Cast Blog: #TCMASTERS

Cooking Brunch Sucks

'Top Chef' Season 1 winner Harold Dieterle gives his take on this week's 'Masters' episode.

OK -- first I want to catch up on last week's episode. My favorite offal is probably duck tongue.
think it tastes kind of like chicken. You’ve got to blanch it, pop out the little bit of cartilage in it. I pop that out. And then I deep-fry it and I do a high preparation that’s called Larp, which is basically, when we take the duck tongues and crush them with toasted rice and deep-fry them.

What I don’t understand is that it just didn’t seem like Ludo thought it through. It’s not that different from a charity event in my opinion, where you know you’re making food for X amount of people. It’s going to be fast and furious. You’re going to be there by yourself. I just didn’t really think he thought. Why couldn’t he do some sort of French preparation? I don’t understand why everybody did something Latin. Rick obviously makes sense because he’s the King of Mexico …. And Wilo's obviously made sense too. The British thing I mean, Except for Ludo, I’ve been to all of their restaurants.

As far as the judges go, Jay is funny as hell. Jay is really, extremely entertaining. I really enjoyed listening to what he’s got to say. And you’ve got to love and respect Gael Greene. She’s been in the game a long time. She is super nice- very, very polite. She’s very well spoken and she’s very articulate. And she certainly knows her food. James Oseland is quirky. He’s very serious. He’s very much the scholar at the table. I’m also familiar with Kelly. And she’s easy on the eyes.

This week's episode brought me back to our all-star episode. Stephen won. He had a one-handed omelet.  What was interesting was, we had season by season, and so I feel like we had a little bit of an advantage because we were all helping each other out. A little bit of that took place; like John Besh was helping Anita out- I saw that a little. But in our season when we had had our little cook-off, we were all really getting each other stuff and helping each other out and trying to have everybody put out the best dish.Do I think John should have spent the littlest time helping Anita? It’s one of those things, it’s like, you know the temperature of your oven and you know how it works. I thought yeah, maybe he should’ve not waited for it to cook for fifteen minutes and see where it was at. I think he put a little too much confidence in the equipment. But what are you going to do? It’s one of those things. If you’re throwing any type of excitement or anything crazy out the window and you’re focusing strictly on technique and saying “I’m doing the perfect slow cooked egg,” then it would be perfect. It’s fine, but you’re not winning. It’s simple and he knows that, it just didn’t work out. There wasn’t anything else for him to do.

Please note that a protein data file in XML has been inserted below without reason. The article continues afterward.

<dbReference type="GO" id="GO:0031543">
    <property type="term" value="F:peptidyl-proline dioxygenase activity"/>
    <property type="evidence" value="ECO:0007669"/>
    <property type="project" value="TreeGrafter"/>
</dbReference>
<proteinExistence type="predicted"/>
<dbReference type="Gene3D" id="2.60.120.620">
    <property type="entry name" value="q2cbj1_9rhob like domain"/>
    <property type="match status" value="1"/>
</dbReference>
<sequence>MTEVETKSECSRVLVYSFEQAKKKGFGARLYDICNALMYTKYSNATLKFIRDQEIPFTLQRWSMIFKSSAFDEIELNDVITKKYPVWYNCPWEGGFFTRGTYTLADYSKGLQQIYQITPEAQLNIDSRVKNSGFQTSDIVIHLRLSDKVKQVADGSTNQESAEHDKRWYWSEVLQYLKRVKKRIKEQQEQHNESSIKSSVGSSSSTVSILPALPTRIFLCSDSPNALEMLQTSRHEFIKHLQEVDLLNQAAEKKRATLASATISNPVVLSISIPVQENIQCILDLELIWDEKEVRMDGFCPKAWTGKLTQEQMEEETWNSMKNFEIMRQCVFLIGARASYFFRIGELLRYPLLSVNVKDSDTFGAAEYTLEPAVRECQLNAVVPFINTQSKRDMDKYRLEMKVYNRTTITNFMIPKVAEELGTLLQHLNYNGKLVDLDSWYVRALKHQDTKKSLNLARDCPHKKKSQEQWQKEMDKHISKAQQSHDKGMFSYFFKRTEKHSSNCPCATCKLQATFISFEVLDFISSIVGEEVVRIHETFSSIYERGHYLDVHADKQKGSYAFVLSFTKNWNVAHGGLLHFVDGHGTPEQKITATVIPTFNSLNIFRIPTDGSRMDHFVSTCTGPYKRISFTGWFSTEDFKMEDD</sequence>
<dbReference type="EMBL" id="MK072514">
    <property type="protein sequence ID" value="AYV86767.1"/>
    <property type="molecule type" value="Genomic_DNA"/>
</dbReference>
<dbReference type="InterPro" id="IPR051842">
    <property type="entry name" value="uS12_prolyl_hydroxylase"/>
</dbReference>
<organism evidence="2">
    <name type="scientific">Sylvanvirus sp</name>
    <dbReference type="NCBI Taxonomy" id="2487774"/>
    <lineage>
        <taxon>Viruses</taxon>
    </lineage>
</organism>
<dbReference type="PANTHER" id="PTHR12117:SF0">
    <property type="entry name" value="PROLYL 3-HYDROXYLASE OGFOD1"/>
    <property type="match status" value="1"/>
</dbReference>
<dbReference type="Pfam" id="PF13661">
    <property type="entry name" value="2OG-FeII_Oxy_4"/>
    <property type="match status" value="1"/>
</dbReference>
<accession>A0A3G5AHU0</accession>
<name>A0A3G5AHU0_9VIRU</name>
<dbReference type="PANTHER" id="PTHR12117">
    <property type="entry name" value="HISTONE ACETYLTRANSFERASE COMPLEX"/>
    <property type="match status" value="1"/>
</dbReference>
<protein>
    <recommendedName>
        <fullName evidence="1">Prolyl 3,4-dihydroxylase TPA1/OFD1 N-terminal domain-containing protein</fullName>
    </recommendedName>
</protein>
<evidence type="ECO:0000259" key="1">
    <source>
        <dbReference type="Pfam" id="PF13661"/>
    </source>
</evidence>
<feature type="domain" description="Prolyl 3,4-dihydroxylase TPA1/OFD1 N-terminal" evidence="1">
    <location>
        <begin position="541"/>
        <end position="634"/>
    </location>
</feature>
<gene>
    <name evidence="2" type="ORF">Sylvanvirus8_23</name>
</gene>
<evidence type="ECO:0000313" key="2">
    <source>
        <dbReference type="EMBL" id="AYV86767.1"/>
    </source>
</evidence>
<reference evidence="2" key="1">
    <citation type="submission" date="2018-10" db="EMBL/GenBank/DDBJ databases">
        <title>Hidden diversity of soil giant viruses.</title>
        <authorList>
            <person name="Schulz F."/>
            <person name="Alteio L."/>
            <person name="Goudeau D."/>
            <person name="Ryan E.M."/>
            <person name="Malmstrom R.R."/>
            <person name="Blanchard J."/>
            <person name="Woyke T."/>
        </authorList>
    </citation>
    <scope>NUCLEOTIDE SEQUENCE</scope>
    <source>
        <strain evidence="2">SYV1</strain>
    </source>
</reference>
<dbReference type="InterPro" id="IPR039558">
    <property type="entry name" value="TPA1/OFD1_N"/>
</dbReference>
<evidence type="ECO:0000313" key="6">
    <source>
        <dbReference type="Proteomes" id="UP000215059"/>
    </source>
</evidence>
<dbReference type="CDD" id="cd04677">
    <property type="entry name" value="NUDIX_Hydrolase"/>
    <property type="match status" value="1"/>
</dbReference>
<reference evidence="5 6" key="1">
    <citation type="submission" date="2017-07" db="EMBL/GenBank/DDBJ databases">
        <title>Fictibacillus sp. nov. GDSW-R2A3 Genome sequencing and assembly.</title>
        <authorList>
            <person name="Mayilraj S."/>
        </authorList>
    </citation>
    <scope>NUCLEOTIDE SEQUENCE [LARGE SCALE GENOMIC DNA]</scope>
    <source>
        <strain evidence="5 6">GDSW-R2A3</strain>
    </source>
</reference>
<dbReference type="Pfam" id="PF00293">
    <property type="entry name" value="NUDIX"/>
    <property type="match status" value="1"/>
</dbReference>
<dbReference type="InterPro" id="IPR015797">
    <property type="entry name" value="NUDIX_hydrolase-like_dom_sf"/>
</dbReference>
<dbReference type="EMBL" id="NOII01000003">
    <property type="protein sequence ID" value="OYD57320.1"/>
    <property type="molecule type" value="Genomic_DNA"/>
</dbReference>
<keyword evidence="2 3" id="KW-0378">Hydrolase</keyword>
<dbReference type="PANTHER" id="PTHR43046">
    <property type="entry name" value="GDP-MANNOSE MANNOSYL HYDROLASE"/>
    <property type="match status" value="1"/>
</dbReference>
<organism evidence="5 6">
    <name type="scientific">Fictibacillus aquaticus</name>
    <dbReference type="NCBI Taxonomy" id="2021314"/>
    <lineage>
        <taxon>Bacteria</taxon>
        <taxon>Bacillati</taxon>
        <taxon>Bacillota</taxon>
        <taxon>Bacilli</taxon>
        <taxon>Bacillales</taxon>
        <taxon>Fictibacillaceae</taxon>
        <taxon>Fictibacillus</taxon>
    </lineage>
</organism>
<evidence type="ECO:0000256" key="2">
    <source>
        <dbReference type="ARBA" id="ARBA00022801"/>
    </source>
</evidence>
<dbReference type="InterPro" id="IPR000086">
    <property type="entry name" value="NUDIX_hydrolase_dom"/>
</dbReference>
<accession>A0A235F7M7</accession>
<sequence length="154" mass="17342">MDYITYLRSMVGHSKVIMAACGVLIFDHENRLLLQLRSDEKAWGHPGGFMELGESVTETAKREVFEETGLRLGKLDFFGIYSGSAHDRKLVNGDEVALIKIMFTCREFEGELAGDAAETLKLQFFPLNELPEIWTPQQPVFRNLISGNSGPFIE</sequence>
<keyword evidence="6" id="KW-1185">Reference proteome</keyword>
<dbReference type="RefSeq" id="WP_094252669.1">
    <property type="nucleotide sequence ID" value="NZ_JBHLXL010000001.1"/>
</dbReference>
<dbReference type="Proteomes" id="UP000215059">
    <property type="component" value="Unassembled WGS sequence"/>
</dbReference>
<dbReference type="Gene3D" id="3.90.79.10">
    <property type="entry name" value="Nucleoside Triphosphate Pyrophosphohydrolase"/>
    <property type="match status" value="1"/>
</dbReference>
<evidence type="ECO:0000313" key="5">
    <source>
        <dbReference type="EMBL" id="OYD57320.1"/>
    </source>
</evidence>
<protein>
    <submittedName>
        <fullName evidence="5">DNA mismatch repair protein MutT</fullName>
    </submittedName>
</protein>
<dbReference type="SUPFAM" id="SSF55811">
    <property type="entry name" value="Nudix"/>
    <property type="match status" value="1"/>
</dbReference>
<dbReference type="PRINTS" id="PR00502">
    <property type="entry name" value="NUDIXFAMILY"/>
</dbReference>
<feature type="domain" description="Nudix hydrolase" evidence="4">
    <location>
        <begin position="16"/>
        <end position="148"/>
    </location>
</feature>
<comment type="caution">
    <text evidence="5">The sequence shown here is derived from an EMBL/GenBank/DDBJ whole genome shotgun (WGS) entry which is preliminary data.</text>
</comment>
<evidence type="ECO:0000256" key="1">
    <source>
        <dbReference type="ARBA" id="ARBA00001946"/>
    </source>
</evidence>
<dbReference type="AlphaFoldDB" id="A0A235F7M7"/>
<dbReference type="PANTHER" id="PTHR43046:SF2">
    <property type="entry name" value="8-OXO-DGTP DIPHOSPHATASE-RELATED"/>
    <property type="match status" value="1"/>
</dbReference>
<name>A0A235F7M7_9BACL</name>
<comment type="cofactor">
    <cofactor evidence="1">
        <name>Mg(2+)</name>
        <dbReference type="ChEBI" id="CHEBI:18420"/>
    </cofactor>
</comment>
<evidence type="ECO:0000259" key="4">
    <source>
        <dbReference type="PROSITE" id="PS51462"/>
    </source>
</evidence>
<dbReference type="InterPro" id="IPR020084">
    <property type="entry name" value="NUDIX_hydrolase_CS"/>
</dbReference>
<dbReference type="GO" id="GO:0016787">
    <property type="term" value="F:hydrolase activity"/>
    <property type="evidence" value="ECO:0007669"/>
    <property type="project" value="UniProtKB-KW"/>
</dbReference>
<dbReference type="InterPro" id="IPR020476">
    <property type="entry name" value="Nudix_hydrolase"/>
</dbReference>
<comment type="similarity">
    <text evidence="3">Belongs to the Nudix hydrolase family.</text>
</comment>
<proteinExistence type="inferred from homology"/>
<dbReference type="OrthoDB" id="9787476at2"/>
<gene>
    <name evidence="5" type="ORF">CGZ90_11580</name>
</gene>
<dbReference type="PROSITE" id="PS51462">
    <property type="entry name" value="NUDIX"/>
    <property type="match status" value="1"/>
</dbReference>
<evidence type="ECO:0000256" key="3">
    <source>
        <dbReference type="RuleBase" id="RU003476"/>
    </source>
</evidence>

And oh man, cooking brunch sucks. I’ve got to be honest. It’s one of those things where if you don’t cook eggs all week long and you’re just open on the weekend, people want eggs very particularly. I know I do. They’ve got to be perfect.  And you can tell whose cooked eggs before and who hasn’t, in a high-pressure, high-speed environment. Cooking an egg, it’s one of those things, there’s not so much gray area. If you want them over easy, it’s over easy. 

I'm not a fan of magic, but I am a fan of Neil Patrick Harris. He’s been in the restaurant a couple of times. He’s a big Top Chef fan. He’s a super nice guy. At the table, I’ve met him. He knows his food. He’s a serious foodie, so I think he’s an appropriate judge for it.

First, Mark's dish: If it’s going to be something magical or a surprise, what else are you popping out? It’s fish. I think it was a tough challenge. I don’t know what I would have done for a surprise.

John had the right attitude. He bombed the quick-fire, but at least he went for it. He brought out the liquid nitrogen. It was kind of cool because it was like you were going into an alchemist shop He’s pouring the liquid nitrogen to try and make the sorbet and there’s that smoke coming out. I thought it was cool. I thought it really played well with it all.If he knew he needed more time to set the sorbet ahead of time, then he probably shouldn’t have done that or it’s one of those things, just to do it for a little bit of show, he could have had the sorbet already set up inside the bowl and then add the table portion while liquid nitrogen in there and stir it in- just so you still have that effect, because that’s what he’s looking for. Why not have the sorbet already set up. Guests aren’t going to know the difference.

Doug's was entertaining, watching him rub Sterno on the outside of the coconut and then light it up. I’m not really sure what he was thinking but again he kind of went for it. The duck looked overcooked to me but when food sits around, who knows. I take my duck very seriously.
But God bless him I was like “You’ve got to be kidding me; and you’re going to light it up and put it on the table.” What happens when the fire goes down?

Anita is a legit chef. People ask me what I think of her food. Her restaurant is on my top five list of restaurants to eat at. I really dig her place. It’s really nice. She’s just really talented. She’s serious about her food. She’s really good. It’s a little intimidating for me; she’s around the corner from me — that’s major competition over there.

The competition so far is pretty ridiculous. Part of me wishes that I were cooking with these guys. The talent is ridiculous.